Stress Impact #1: Your Locks Lose Luster
When you’ve overcommitted yourself—or just have a lot on your mind—a good night’s sleep can be elusive. Either you’re not getting into bed on time, or you can’t fall asleep (and stay asleep) once you’re there. The result of too-little shuteye is that the body does not have enough time to repair and restore itself—and so your scalp (and new hair growth) doesn’t get the nourishment it needs overnight. The result? Dull, lackluster locks. Trying to incorporate rituals (i.e. a warm bath, stretching, reading a book) into your evening routine, to help you unwind and get mentally ready for a night of rest, will help in the long-term by improving your sleep quality. In the short-term, however, applying a hair treatment, such as a hair mask, will help provide the nutrients and hydration your strands are not getting naturally. If possible, try leaving a mask in overnight at least once a week (just rinse out with shampoo in the a.m.)
Stress Impact #2: Hair Loss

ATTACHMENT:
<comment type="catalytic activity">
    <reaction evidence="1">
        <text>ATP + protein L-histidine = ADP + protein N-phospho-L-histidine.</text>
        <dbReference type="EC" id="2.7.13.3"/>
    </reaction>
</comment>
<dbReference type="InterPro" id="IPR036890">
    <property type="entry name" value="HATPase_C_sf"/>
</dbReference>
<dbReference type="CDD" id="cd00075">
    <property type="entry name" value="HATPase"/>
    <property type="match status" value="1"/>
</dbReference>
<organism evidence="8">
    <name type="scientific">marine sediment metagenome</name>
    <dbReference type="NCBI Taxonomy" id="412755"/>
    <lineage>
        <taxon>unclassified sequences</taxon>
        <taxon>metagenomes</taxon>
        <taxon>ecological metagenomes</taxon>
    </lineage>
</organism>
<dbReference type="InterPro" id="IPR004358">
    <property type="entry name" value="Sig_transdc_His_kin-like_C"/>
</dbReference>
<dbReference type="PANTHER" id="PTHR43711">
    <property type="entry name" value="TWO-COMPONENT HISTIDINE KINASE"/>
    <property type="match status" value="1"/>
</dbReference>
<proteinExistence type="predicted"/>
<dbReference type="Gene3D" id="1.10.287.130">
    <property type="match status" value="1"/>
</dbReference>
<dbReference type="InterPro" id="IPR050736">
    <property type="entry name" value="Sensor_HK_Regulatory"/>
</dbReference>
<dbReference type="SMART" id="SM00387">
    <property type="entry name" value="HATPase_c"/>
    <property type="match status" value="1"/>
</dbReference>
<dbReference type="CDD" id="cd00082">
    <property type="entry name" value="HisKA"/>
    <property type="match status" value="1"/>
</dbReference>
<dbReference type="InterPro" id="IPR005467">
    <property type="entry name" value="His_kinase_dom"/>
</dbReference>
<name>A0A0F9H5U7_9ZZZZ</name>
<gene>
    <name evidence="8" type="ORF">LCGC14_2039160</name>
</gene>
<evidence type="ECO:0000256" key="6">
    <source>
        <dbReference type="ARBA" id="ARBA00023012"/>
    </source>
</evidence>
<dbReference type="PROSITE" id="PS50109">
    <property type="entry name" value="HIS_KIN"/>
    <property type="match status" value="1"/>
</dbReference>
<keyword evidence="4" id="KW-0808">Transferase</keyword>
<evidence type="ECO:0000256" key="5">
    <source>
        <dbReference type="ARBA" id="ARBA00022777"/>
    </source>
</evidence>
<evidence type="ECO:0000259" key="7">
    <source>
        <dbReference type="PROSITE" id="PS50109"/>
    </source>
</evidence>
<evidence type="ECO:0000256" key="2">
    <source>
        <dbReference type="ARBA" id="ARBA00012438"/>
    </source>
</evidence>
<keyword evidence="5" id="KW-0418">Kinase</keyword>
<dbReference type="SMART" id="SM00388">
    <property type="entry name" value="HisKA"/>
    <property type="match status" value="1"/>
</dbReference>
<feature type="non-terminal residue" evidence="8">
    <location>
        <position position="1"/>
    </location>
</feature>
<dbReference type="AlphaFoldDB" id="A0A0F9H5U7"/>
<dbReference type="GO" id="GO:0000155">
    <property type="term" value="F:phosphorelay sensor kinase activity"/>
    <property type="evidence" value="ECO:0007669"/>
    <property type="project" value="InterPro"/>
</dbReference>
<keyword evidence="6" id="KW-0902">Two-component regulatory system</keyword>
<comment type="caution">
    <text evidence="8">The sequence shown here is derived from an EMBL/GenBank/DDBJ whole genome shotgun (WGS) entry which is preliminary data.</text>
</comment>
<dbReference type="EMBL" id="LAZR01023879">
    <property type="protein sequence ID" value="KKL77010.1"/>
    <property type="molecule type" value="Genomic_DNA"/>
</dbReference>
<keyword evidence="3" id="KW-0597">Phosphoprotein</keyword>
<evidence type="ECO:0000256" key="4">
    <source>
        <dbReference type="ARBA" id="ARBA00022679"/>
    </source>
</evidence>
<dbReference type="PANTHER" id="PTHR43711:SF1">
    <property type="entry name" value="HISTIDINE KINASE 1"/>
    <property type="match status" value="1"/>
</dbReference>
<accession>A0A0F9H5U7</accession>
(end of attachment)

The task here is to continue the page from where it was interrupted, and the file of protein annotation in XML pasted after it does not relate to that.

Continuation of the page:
Stress (and the subsequent spike in the stress hormone cortisol) can cause your strands to go through their life cycle at an accelerated rate: growing, resting, and falling out. And reaching that falling-out phase faster than usual means you are likely losing hair faster than it can grow back in—which will definitely make your mane feel less dense. The good news is this type of hair loss condition is usually temporary, and your hair cycles will return to a slower pace once your stress level steadies. In the meantime, however, it does help to make the most of the hair you do have by using products that contain ingredients that cosmetically volumize or thicken the hair. At Prose, we use Locust & Soy Beans, plus Corn Starch to help anemic strands feel fuller, stronger, and softer. You may also want to try products that stimulate the scalp (and thus new growth), thereby helping to counterbalance the faster-than-usual fallout. At Prose, we use Maca Root, Nasturtium & Biotin to boost blood circulation in the scalp, maximizing hair-follicle health and encouraging new growth.
Stress Impact #3: Your Hair Seems to be Graying Overnight
If you have a genetic predisposition to gray hair, an elongated period of stress can slow or halt melanin in your hair, leaving your strands grayer and whiter (see most presidents of the U.S. after four years in office). While you can’t change your DNA, some experts think a nutrient rich diet—and ample protein—may help counterbalance this effect. Or, you can embrace your gray hair—a trend we at Prose are loving right now.
To create your own stress fix, you can get started here with a Prose consultation.